The Lion, The Witch And The Wardrobe is open at the West Yorkshire Playhouse in Leeds.
I’ve been working as Aerial Director on this project since earlier this year. The creation process started with conversations with Sally Cookson about how to stage the story in this theatre. Excitingly, the semi-circular amphitheatre at the West Yorkshire Playhouse was to be transformed into a playing space in the round. This causes some staging challenges, including for any flying, because not only do the actors and set have to work on all sides, but there’s very little ‘backstage’ or ‘wings’ space to store props and hide technical trickery.
I travelled up for an initial site visit in May to see what the possibilities for rigging were. It’s a brilliantly large space with loads of height but, with the show being in the round, not really anywhere to rig aerial equipment where it could be both easily removed when not needed AND stable enough to have bodies hanging from it. Kit rigged from lighting fly bars would move around and bash into expensive lights/sound equipment when performers climbed about on it. Further discussions with the technical staff at the theatre were had, and I went away with some ideas of what is and isn’t possible.
Before another site visit in June, there was a two week (non-aerial) R&D period in London with the core creative team and a few actors. I was able to attend for a few days and it was hugely useful to get a sense of what the design of the set was to be, which of the big key scenes might have the potential for aerial, and how Sally was approaching the style of the storytelling. I put together a selection of aerial images involving hemp-like ropes & nets (for Aslan), white drapes of fabric & silks (for the White Witch), various hanging oddments (for the Professor’s house) and some sketches of what a winched up Witch might look like. These images & ideas, along with others from the set designers, were put into the ‘pot’ – we shared a dropbox folder amongst the creative team – and were referred to in conversations with Sally about what effects were most suitable for which scenes.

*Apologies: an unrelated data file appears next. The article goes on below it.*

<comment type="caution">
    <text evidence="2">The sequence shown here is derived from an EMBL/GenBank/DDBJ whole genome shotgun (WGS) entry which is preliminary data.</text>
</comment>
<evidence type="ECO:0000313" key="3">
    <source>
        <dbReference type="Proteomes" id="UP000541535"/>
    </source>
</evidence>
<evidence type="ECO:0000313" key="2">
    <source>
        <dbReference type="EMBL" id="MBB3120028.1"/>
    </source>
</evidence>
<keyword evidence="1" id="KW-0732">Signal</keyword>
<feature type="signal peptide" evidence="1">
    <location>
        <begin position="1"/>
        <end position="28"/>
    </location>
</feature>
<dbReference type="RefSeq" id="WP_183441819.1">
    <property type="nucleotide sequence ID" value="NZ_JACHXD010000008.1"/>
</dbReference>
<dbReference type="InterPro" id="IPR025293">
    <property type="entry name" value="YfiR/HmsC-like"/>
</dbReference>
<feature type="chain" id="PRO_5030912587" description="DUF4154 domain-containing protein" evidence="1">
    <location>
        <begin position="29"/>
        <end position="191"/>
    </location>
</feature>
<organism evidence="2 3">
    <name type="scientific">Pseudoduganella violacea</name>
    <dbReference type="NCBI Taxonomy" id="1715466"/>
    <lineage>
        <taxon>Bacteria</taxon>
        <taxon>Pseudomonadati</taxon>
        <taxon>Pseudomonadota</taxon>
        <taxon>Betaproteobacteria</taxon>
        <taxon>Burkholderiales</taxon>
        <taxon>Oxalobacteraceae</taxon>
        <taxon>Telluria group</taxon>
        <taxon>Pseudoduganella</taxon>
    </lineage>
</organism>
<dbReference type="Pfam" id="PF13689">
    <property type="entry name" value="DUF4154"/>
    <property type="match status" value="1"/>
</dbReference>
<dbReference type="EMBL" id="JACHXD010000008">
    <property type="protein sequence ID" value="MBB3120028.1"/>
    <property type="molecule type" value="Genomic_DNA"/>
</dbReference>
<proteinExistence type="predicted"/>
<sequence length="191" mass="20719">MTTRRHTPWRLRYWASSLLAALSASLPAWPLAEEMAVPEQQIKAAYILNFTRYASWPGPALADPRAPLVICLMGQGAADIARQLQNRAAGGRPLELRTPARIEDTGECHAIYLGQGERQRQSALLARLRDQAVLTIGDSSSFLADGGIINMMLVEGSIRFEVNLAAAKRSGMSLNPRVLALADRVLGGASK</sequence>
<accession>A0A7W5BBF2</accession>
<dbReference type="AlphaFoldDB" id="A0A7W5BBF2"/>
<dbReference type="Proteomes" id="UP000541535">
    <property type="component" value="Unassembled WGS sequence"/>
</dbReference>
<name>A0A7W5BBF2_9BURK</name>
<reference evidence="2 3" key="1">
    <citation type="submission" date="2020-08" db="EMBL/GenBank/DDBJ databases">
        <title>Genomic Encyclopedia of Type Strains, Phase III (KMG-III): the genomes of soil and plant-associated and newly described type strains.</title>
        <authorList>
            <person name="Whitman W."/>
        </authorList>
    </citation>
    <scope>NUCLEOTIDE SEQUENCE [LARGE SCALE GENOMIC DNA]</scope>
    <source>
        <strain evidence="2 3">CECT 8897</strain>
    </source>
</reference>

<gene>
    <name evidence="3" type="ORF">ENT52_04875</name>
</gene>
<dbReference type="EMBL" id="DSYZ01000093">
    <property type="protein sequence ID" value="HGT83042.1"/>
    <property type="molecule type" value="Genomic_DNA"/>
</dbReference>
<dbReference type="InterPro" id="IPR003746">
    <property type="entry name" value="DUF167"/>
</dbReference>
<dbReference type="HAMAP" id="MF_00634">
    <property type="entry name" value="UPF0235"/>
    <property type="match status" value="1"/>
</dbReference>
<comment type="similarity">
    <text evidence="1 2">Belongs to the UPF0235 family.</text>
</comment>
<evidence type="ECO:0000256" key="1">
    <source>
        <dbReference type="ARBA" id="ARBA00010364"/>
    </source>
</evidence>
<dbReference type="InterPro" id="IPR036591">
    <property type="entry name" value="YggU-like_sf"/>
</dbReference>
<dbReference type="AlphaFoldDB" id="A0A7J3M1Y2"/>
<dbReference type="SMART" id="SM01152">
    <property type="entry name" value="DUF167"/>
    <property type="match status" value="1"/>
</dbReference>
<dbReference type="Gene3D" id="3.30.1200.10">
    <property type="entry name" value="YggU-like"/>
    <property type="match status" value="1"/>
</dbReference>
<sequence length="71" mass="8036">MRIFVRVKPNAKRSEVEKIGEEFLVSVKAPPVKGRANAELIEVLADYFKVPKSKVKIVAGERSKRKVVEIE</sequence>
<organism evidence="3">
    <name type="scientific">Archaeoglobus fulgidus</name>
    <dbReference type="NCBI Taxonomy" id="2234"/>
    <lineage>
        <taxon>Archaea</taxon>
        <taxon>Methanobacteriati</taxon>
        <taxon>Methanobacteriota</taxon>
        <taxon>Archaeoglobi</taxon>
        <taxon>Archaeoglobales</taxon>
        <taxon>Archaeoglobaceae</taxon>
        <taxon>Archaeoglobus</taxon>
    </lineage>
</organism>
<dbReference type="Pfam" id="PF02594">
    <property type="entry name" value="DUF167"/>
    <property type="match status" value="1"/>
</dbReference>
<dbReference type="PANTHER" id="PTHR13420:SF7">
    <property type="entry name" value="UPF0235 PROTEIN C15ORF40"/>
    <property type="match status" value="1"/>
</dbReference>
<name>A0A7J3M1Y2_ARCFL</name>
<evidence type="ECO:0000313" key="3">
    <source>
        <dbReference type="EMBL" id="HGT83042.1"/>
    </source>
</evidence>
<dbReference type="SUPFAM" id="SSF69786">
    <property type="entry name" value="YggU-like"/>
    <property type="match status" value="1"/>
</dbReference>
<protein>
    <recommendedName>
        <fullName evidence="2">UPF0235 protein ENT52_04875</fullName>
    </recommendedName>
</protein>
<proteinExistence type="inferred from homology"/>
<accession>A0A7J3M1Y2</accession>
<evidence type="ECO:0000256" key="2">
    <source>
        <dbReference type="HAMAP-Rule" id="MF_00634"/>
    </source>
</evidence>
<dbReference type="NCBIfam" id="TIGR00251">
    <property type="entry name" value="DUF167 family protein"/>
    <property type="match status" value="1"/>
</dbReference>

Another site visit to the theatre involved lots of discussions with the technical team whilst stood on the stage pointing upwards, along with scribbled drawings of rigging and trussing. With the addition of a square of truss fixed at ten metres, and some ‘docking stations’ for the lighting bars, we figured a way to get the vertically-rigged aerial equipment into the space, and importantly out of sight again.
For another aerial effect, we hired in a fancy winch system and had a harnessed actor lifted into the centre of the airspace above the stage, before she is lowered down through a trapdoor in the stage floor.
All in all, I think the aerial elements work well within this show, though because of limited timings within the silks scene, the performers never get as high as I’d like. And I’m sad that I wasn’t able to get any actors ‘appearing/disappearing’ by climbing out of view or entering from above. This was because the grid of this theatre is fixed in such a way that it would be really difficult for an actor to safely access any ropes/silks that are rigged. It is a shame, as I think that this is one of the magical effects that can be enacted by strong & confident performers with a good head for heights. The other disappointment for me was that I wasn’t able to get the cloudswings rigged any further out. At this point in the show near the end, an effect where the four main characters are swinging over the audience would’ve been amazing.
The show runs till the 27th January. www.wyp.org.uk/events/lion-witch-wardrobe